|Court of Appeals of Kentucky.|
|Boyce CUPP, Appellant, v. Eulene T. CUPP et al., Appellees.|
|May 17, 1957.|
|ACTION: Reversed with directions.|
Proceeding by father for restoration of custody of four year old son whose custody was previously awarded to deceased wife in divorce action. The Circuit Court, Clay County, William Dixon, J., entered judgment denying relief sought and father appealed. The Court of Civil Appeals, Clay, C., held that court erred in entering order strictly on basis of confidential recommendation of welfare worker, and denying father opportunity to present proof and to cross- examine witnesses of opposing parties.
This is a proceeding by a father to have restored to him the custody of a four year old son. On the recommendation of a child welfare worker, designated by the court to make an investigation, the Chancellor denied the relief sought by appellant.
In 1953 appellant and his wife were divorced, and the custody of the child was awarded to the wife. The wife died in July, 1955. It appears the child is now being cared for by its maternal grandparents, who are parties to this suit.
The Chancellor directed a social worker to investigate the case. Upon the written confidential recommendations of this social worker, the court entered the judgment appealed from without the taking of any proof and without giving appellant an opportunity to be heard.
Appellant contends that the court should have granted his motion for a default judgment because appellees failed to answer his pleading within the time prescribed by the Civil Rules, CR 12.01. This is a matter concerning which the trial judge has a wide area of discretion, and under the circumstances of this case, we do not believe there was an abuse of discretion in denying appellant's motion.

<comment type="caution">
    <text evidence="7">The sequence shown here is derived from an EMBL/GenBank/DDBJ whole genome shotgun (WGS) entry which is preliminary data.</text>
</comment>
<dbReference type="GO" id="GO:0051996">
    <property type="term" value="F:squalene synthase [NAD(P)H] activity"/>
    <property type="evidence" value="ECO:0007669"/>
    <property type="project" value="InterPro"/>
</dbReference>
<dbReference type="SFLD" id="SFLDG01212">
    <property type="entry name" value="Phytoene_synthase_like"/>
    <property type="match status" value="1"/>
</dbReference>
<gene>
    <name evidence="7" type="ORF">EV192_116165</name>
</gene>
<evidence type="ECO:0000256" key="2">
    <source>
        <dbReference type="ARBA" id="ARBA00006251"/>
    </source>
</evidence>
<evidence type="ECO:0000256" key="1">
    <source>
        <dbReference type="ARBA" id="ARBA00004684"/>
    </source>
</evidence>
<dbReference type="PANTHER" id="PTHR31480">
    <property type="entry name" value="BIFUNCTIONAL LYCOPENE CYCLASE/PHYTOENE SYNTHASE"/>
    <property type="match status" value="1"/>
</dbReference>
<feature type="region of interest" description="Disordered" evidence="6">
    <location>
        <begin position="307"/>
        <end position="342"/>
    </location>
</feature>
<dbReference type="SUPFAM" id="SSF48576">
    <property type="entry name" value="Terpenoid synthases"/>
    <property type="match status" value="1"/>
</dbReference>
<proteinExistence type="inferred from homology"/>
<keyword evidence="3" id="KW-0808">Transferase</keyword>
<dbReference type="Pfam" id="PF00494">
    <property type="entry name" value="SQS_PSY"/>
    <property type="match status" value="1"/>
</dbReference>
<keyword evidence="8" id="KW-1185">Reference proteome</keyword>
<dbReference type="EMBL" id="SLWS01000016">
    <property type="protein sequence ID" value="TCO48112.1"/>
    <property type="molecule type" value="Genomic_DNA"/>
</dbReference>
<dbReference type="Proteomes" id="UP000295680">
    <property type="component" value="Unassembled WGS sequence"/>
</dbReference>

On the other phase of the case, the judgment must be reversed. KRS 405.020 (1) provides that when one parent dies the survivor, 'if suited to the trust', shall have the custody of minor children. Where, as here, the custody of the child had been formerly adjudged, a parent may properly petition the court to modify such judgment.
Since this is a judicial proceeding, the petitioning party should be given an opportunity to be heard on the issues presented. We can find no precedent for the action of the court in entering this order on the confidential recommendation of a welfare worker. Appellant is asserting a legal right, and as in any other judicial proceeding, he should be given the opportunity to present proof, to cross-examine witnesses of the opposing parties, and otherwise to be heard on his claim. We are of the opinion that the court erred in denying appellant his day in court.
The judgment is reversed for further proceedings consistent with this opinion.
CUPP v. CUPP
302 S.W.2d 371
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